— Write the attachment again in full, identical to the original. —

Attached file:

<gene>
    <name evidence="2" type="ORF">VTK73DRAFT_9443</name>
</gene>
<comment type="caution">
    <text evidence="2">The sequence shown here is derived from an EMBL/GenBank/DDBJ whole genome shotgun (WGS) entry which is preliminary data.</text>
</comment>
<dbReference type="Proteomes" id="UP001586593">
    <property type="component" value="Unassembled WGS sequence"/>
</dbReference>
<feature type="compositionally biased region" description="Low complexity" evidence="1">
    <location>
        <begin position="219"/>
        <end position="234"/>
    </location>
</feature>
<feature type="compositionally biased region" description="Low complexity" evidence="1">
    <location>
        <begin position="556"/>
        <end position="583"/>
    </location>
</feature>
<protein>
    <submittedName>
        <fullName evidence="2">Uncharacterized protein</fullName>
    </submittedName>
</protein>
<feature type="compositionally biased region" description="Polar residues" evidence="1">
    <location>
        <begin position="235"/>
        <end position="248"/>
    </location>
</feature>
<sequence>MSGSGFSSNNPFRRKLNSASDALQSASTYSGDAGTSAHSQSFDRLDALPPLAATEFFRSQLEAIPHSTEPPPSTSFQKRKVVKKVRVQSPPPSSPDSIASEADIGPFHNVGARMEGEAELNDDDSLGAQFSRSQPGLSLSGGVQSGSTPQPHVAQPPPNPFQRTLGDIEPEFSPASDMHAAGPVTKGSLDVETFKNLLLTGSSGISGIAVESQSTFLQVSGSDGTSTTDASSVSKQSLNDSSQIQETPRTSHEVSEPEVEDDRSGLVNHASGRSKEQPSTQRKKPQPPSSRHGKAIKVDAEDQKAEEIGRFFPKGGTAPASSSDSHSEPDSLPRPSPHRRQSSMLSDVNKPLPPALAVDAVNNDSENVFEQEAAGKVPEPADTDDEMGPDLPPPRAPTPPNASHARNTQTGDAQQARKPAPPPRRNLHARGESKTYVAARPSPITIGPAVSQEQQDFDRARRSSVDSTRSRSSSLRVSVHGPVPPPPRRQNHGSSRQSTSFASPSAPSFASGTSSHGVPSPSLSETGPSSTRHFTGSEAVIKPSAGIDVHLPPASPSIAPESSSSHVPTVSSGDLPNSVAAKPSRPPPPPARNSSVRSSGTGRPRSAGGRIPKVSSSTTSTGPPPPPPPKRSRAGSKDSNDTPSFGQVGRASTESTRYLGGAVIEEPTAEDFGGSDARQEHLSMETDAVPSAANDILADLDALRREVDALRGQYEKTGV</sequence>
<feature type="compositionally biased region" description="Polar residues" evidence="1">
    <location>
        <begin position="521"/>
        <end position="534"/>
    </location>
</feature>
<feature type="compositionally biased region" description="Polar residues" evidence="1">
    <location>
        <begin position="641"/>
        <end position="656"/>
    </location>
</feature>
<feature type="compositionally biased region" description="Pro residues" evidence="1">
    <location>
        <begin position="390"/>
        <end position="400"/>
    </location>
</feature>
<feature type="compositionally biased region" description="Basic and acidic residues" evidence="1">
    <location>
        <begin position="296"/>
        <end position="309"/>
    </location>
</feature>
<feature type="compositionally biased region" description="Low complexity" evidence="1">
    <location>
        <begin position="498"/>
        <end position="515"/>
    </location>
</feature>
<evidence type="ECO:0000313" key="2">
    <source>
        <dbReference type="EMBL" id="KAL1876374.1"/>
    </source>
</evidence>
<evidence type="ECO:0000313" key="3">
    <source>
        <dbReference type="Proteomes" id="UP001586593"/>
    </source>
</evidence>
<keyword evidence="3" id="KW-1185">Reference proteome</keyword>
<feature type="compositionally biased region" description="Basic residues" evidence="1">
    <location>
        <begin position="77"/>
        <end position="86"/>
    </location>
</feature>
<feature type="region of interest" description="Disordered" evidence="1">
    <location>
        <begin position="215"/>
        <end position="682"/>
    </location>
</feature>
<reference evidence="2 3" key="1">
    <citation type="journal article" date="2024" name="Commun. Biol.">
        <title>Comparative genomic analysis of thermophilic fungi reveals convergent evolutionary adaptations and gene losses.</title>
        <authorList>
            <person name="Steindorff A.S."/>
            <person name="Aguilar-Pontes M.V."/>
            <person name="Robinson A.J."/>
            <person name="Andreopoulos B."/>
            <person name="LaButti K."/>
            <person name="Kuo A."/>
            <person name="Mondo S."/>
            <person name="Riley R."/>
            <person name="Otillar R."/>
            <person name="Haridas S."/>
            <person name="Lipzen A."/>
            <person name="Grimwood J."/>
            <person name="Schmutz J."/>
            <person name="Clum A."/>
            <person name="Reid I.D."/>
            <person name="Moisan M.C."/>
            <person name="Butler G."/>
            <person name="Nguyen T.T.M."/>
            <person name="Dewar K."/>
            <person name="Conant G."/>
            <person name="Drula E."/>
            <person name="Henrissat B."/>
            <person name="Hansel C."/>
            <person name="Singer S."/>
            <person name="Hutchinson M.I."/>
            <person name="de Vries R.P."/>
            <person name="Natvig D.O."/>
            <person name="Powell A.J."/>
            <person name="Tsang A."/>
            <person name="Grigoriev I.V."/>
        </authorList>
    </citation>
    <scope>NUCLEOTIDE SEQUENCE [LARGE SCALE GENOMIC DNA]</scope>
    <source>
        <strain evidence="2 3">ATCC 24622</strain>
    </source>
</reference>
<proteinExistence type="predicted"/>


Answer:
<gene>
    <name evidence="2" type="ORF">VTK73DRAFT_9443</name>
</gene>
<comment type="caution">
    <text evidence="2">The sequence shown here is derived from an EMBL/GenBank/DDBJ whole genome shotgun (WGS) entry which is preliminary data.</text>
</comment>
<dbReference type="Proteomes" id="UP001586593">
    <property type="component" value="Unassembled WGS sequence"/>
</dbReference>
<feature type="compositionally biased region" description="Low complexity" evidence="1">
    <location>
        <begin position="219"/>
        <end position="234"/>
    </location>
</feature>
<feature type="compositionally biased region" description="Low complexity" evidence="1">
    <location>
        <begin position="556"/>
        <end position="583"/>
    </location>
</feature>
<protein>
    <submittedName>
        <fullName evidence="2">Uncharacterized protein</fullName>
    </submittedName>
</protein>
<feature type="compositionally biased region" description="Polar residues" evidence="1">
    <location>
        <begin position="235"/>
        <end position="248"/>
    </location>
</feature>
<sequence>MSGSGFSSNNPFRRKLNSASDALQSASTYSGDAGTSAHSQSFDRLDALPPLAATEFFRSQLEAIPHSTEPPPSTSFQKRKVVKKVRVQSPPPSSPDSIASEADIGPFHNVGARMEGEAELNDDDSLGAQFSRSQPGLSLSGGVQSGSTPQPHVAQPPPNPFQRTLGDIEPEFSPASDMHAAGPVTKGSLDVETFKNLLLTGSSGISGIAVESQSTFLQVSGSDGTSTTDASSVSKQSLNDSSQIQETPRTSHEVSEPEVEDDRSGLVNHASGRSKEQPSTQRKKPQPPSSRHGKAIKVDAEDQKAEEIGRFFPKGGTAPASSSDSHSEPDSLPRPSPHRRQSSMLSDVNKPLPPALAVDAVNNDSENVFEQEAAGKVPEPADTDDEMGPDLPPPRAPTPPNASHARNTQTGDAQQARKPAPPPRRNLHARGESKTYVAARPSPITIGPAVSQEQQDFDRARRSSVDSTRSRSSSLRVSVHGPVPPPPRRQNHGSSRQSTSFASPSAPSFASGTSSHGVPSPSLSETGPSSTRHFTGSEAVIKPSAGIDVHLPPASPSIAPESSSSHVPTVSSGDLPNSVAAKPSRPPPPPARNSSVRSSGTGRPRSAGGRIPKVSSSTTSTGPPPPPPPKRSRAGSKDSNDTPSFGQVGRASTESTRYLGGAVIEEPTAEDFGGSDARQEHLSMETDAVPSAANDILADLDALRREVDALRGQYEKTGV</sequence>
<feature type="compositionally biased region" description="Polar residues" evidence="1">
    <location>
        <begin position="521"/>
        <end position="534"/>
    </location>
</feature>
<feature type="compositionally biased region" description="Polar residues" evidence="1">
    <location>
        <begin position="641"/>
        <end position="656"/>
    </location>
</feature>
<feature type="compositionally biased region" description="Pro residues" evidence="1">
    <location>
        <begin position="390"/>
        <end position="400"/>
    </location>
</feature>
<feature type="compositionally biased region" description="Basic and acidic residues" evidence="1">
    <location>
        <begin position="296"/>
        <end position="309"/>
    </location>
</feature>
<feature type="compositionally biased region" description="Low complexity" evidence="1">
    <location>
        <begin position="498"/>
        <end position="515"/>
    </location>
</feature>
<evidence type="ECO:0000313" key="2">
    <source>
        <dbReference type="EMBL" id="KAL1876374.1"/>
    </source>
</evidence>
<evidence type="ECO:0000313" key="3">
    <source>
        <dbReference type="Proteomes" id="UP001586593"/>
    </source>
</evidence>
<keyword evidence="3" id="KW-1185">Reference proteome</keyword>
<feature type="compositionally biased region" description="Basic residues" evidence="1">
    <location>
        <begin position="77"/>
        <end position="86"/>
    </location>
</feature>
<feature type="region of interest" description="Disordered" evidence="1">
    <location>
        <begin position="215"/>
        <end position="682"/>
    </location>
</feature>
<reference evidence="2 3" key="1">
    <citation type="journal article" date="2024" name="Commun. Biol.">
        <title>Comparative genomic analysis of thermophilic fungi reveals convergent evolutionary adaptations and gene losses.</title>
        <authorList>
            <person name="Steindorff A.S."/>
            <person name="Aguilar-Pontes M.V."/>
            <person name="Robinson A.J."/>
            <person name="Andreopoulos B."/>
            <person name="LaButti K."/>
            <person name="Kuo A."/>
            <person name="Mondo S."/>
            <person name="Riley R."/>
            <person name="Otillar R."/>
            <person name="Haridas S."/>
            <person name="Lipzen A."/>
            <person name="Grimwood J."/>
            <person name="Schmutz J."/>
            <person name="Clum A."/>
            <person name="Reid I.D."/>
            <person name="Moisan M.C."/>
            <person name="Butler G."/>
            <person name="Nguyen T.T.M."/>
            <person name="Dewar K."/>
            <person name="Conant G."/>
            <person name="Drula E."/>
            <person name="Henrissat B."/>
            <person name="Hansel C."/>
            <person name="Singer S."/>
            <person name="Hutchinson M.I."/>
            <person name="de Vries R.P."/>
            <person name="Natvig D.O."/>
            <person name="Powell A.J."/>
            <person name="Tsang A."/>
            <person name="Grigoriev I.V."/>
        </authorList>
    </citation>
    <scope>NUCLEOTIDE SEQUENCE [LARGE SCALE GENOMIC DNA]</scope>
    <source>
        <strain evidence="2 3">ATCC 24622</strain>
    </source>
</reference>
<proteinExistence type="predicted"/>